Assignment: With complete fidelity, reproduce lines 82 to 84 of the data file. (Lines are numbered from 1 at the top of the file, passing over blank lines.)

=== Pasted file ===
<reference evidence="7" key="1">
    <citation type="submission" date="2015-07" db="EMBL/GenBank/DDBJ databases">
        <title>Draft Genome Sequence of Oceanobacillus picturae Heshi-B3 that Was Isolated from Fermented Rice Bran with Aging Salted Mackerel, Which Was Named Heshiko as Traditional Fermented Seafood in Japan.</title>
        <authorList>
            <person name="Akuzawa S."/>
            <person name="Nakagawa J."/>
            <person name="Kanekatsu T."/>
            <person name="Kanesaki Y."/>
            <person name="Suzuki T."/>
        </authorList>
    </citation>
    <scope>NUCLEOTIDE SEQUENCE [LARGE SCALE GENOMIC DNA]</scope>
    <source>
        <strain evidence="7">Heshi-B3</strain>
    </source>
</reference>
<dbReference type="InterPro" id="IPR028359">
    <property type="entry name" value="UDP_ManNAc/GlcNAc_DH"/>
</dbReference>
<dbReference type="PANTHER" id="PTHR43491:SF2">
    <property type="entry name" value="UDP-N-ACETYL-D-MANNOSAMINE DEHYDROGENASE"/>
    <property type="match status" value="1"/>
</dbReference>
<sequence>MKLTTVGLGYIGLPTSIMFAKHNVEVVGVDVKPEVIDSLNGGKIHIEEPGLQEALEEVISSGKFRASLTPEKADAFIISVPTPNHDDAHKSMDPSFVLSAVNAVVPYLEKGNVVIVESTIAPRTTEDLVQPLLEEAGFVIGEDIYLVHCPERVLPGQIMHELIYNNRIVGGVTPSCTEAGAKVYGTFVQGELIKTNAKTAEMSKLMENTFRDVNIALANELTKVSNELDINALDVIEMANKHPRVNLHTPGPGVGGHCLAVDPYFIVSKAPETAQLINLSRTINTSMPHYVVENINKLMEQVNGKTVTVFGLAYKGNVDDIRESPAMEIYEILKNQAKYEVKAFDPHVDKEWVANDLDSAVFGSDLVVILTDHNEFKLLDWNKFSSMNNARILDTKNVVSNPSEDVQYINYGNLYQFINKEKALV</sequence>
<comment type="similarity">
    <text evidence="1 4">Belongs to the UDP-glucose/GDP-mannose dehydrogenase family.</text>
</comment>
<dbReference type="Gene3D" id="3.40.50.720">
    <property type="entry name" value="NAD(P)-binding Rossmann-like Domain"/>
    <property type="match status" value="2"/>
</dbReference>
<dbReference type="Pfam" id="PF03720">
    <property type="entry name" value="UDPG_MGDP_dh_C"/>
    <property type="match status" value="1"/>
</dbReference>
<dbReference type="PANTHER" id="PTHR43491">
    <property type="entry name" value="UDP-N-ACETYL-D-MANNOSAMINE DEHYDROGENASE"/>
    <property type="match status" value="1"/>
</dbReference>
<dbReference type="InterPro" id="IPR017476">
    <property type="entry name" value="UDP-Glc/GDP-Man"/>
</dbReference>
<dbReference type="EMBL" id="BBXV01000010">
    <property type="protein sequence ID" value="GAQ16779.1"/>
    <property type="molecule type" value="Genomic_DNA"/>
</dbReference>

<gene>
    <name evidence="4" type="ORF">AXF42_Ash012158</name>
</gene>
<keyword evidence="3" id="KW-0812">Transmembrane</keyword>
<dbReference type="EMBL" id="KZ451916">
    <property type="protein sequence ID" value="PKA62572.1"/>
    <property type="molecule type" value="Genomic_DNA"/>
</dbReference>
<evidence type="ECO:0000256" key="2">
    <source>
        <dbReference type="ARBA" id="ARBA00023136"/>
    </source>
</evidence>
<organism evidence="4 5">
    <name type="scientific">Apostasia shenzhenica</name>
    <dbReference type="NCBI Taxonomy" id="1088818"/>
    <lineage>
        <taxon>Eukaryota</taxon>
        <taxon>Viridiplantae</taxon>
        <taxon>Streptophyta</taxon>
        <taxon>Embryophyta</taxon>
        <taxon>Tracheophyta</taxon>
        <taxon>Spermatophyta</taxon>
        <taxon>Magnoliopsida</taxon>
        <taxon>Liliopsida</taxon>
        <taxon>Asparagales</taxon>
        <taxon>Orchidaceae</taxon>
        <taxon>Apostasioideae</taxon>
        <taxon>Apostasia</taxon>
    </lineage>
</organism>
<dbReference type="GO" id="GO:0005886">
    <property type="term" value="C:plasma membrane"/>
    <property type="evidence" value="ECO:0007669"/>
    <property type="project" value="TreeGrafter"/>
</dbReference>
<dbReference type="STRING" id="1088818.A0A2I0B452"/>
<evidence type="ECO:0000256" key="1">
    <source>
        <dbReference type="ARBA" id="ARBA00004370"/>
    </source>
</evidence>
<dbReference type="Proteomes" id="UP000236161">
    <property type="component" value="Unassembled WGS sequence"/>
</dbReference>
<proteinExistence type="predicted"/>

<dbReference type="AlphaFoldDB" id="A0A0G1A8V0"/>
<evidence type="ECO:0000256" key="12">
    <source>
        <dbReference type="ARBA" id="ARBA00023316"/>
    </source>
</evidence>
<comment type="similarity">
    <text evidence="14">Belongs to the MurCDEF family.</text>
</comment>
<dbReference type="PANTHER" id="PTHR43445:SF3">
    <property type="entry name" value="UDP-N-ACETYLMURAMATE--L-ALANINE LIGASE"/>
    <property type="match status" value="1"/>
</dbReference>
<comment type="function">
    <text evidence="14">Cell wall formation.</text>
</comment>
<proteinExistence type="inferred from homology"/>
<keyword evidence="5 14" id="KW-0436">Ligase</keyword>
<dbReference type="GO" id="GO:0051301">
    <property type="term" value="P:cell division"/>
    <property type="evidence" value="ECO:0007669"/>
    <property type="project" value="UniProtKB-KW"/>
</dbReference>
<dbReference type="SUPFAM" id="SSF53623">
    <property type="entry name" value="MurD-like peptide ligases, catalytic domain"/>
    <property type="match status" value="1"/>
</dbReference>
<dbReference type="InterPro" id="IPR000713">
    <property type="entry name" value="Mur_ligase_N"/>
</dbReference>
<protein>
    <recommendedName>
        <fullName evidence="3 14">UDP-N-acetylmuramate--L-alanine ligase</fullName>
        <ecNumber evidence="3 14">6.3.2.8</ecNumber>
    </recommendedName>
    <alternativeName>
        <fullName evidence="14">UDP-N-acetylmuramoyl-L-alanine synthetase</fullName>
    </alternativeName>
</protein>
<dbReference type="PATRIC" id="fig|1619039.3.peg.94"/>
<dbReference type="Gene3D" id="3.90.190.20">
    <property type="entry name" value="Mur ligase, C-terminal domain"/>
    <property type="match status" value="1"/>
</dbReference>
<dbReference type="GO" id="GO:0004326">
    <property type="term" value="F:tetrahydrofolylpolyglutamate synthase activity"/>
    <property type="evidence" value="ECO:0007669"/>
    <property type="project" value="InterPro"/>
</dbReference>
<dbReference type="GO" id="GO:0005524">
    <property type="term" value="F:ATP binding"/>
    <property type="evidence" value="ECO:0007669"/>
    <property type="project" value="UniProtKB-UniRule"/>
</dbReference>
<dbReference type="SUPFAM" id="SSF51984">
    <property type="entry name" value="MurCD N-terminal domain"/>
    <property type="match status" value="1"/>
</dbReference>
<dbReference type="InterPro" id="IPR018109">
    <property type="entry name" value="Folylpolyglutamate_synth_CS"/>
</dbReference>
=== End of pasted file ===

</dbReference>
<dbReference type="STRING" id="1088818.A0A2I0B452"/>
<evidence type="ECO:0000256" key="1">